On any given day, there are an average of four Americans held somewhere in the world by kidnappers or terrorists. The job of hostage negotiation to win their freedom falls to the expert negotiators at the FBI — professionals with the ability to navigate through complex and potentially hostile situations.
Christopher Voss, the FBI’s chief international kidnapping negotiator from 2003 to 2007 and the author of Never Split the Difference: Negotiating As If Your Life Depended On It, knows these high-stakes negotiations very well. Following his 24-year stint with the FBI, Voss founded Black Swan Group, which teaches negotiating skills to business leaders. Much of what Voss and his hostage negotiator colleagues learned at the FBI applies to everyday situations encountered by founders and business leaders — like hiring or seeking partnerships.
“Bargaining” may sound like a simplification of what Voss and his colleagues teach — after all, their negotiations involve saving lives. But there are many commonalities in the bargaining that goes on when founding and growing a company.
We invited Voss to share his knowledge and insights with our portfolio company founders. Here are seven takeaways that all business leaders can use to achieve better outcomes.
1. Collaboration to Gain Cooperation
We all know the value of relationships in business and in life. Voss stresses the importance of seeing negotiations as a component of working relationships rather than conflicts. “You’re trying to get someone to do something at work, so what do you do?“ he asked. “The best way to get cooperation is collaboration. A good negotiator is the ultimate collaborator.”
2. Employing Empathy
Empathy is such an important factor for successful negotiating that Black Swan Group has trademarked the term “Tactical Empathy™,” said Voss. “It’s important to remember that empathy is not sympathizing, agreeing with, or even liking the other side. It’s simply the demonstration of an understanding of the views and experience of another person.” When used to gain trust in a negotiation, empathy can become very tactical — and very useful.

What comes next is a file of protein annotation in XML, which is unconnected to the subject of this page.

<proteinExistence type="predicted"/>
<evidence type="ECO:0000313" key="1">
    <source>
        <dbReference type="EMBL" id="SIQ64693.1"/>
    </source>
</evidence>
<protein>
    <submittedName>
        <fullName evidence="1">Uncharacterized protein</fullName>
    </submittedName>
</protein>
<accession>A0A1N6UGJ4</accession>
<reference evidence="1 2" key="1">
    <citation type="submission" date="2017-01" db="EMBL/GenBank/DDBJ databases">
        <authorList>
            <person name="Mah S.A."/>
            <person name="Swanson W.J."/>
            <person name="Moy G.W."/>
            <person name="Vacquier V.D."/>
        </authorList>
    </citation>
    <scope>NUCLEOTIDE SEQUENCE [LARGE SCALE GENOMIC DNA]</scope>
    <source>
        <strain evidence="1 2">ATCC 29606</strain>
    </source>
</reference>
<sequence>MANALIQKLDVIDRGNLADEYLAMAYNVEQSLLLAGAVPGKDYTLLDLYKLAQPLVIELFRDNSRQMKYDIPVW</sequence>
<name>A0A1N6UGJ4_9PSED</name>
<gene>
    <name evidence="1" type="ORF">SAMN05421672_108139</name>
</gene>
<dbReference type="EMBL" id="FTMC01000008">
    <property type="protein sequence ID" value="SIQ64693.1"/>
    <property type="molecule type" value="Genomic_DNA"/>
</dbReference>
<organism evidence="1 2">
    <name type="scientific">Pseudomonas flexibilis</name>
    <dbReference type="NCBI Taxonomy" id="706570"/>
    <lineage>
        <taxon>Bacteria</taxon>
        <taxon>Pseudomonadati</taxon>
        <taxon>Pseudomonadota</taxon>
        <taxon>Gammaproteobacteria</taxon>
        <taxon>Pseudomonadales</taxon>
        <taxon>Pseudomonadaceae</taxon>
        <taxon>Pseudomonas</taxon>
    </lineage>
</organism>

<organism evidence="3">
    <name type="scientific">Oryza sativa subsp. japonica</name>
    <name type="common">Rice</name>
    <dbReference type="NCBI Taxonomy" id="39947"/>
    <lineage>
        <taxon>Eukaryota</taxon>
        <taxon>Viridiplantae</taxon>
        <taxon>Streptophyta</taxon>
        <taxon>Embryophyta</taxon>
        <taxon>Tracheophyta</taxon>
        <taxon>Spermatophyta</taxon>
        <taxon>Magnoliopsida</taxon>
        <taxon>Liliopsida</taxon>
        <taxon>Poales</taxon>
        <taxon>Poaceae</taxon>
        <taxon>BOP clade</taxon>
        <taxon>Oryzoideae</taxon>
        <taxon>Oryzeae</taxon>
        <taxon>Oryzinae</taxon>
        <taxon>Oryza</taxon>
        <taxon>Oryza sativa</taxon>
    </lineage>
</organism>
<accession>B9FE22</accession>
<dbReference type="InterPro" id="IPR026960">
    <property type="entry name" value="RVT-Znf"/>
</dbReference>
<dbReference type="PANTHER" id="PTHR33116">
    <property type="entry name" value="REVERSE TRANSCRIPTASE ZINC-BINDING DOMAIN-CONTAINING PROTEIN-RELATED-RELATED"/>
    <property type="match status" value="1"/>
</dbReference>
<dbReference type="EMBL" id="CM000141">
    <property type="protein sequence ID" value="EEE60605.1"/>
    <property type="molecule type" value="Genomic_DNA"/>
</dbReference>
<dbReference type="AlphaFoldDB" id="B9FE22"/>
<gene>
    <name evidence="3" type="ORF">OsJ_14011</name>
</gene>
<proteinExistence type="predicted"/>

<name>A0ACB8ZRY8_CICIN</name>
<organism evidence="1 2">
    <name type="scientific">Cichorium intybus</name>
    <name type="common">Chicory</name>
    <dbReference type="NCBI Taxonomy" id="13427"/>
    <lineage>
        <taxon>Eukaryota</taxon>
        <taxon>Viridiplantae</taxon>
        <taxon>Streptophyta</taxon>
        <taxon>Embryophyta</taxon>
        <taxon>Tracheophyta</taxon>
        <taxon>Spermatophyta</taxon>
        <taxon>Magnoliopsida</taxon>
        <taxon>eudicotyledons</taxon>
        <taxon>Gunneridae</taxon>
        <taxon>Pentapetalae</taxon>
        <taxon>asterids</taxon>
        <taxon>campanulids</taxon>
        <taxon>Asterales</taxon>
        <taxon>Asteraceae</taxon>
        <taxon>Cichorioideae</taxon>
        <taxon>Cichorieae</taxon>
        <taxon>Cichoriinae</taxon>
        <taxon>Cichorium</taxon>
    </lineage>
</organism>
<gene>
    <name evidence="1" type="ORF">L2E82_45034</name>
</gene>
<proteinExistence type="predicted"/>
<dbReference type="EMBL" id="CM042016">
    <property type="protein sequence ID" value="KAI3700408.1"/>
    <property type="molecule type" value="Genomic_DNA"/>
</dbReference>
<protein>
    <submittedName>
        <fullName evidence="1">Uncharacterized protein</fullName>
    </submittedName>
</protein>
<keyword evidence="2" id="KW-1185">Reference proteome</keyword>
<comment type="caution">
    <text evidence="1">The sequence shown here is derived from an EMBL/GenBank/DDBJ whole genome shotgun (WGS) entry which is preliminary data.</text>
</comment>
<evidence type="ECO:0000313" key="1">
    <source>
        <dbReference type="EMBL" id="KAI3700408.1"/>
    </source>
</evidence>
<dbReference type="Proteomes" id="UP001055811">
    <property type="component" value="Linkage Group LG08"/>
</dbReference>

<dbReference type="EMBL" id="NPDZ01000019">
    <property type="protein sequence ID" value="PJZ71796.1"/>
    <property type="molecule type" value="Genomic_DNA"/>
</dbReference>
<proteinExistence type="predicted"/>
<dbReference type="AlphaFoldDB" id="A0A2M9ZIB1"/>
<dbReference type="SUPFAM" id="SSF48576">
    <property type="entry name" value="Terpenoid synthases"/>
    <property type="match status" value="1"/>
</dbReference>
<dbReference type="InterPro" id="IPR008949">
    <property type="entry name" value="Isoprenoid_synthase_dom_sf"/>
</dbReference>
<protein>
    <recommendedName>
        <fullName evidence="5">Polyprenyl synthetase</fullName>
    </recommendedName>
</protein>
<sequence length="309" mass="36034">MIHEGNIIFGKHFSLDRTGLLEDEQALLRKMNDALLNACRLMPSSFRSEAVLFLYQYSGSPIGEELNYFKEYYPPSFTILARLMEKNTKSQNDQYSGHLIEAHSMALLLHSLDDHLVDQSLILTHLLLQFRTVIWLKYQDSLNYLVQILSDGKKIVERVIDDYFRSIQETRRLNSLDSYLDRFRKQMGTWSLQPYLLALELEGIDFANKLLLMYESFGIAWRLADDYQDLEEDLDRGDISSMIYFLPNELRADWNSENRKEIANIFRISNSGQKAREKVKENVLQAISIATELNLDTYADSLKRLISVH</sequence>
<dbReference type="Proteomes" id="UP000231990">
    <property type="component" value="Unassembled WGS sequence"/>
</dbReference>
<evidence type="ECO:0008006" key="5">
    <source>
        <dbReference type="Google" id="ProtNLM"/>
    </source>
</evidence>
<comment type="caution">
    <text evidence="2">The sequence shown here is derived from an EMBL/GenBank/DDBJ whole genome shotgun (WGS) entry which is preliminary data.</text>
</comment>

3. Brain Chemistry is Your Friend
To understand the successful use of Tactical Empathy™ more deeply, Voss points to oxytocin, a natural hormone associated with bonding. “Oxytocin is very powerful stuff — almost like a dopamine-type hit to the brain,” Voss said. If you can encourage a release of oxytocin in your negotiating counterpart, a bond will be created, and you’ll make significant progress towards a fruitful collaboration.
4. “That’s Right” Versus “You’re Right”
How do you foster the creation of these bonds during a negotiating session — that is, unlock oxytocin in the person with whom you’re negotiating? For Voss, the key is the words you use.
“There’s a big difference between ‘that’s right’ and ‘you’re right,’” he said. “‘You’re right’ is what people say when they are about to bail or when they want to end the conversation. It’s the exact opposite of a bond.” On the other hand, saying “that’s right” is an expression made about unity, which creates shared trust.
5. Get to “Yes” by Way of “No”
Sometimes we have to enter a negotiation at a disadvantage, like limited time or an asymmetrical power balance. To illustrate, Voss tells the story of trying to get Jack Welch, the famous CEO and author, to speak at one of the classes Voss taught at the University of Southern California (USC). Voss had no relationship at all with Welch, but he attended a Welch book signing event with a plan.
“Jack Welch is a very busy man, and I’d only have 30 seconds at most to pitch him on the idea,” Voss related. “Rather than a straightforward ask, I posed the question to him so that he could say ‘no,’ as in, ‘Would it be an outrageous idea to ask you to come speak to my students at USC?’”
After a long pause (and an annoyed look), Welch responded with a “no,” followed by contact info for his agent. The takeaway is that Voss was able to keep the conversation going, as opposed to getting shut down at the start.
6. Research is Great, but…
Preparation is important to do when starting a negotiation, but Voss cautions against relying on it too heavily. “Sometimes all the research you can do ahead of time gets thrown out immediately if you encounter something unexpected,” he said. “What you learn in the first few minutes of a face-to-face encounter is almost always worth more. In fact, being corrected by your counterpart is a great form of research because it’s a primary source, and it helps bring the counterpart over to your side.”
7. Salary Negotiations
This is probably the one subject Voss gets asked about more than anything else. “People want to know if they should go first,” Voss said. “My answer is, generally speaking, no.”
There are a couple of good reasons for staying quiet. “Someone who wants a raise from $85K to $110K might be happy with a ‘yes’ to their request right out of the gate,” Voss said. “But chances are, they could have had more.” Conversely, opening with a number that is overly high could stop negotiations, with no offer made at all. “Not only does this shut down the deal at hand, but it generally undermines the possibility of one in the future,” said Voss.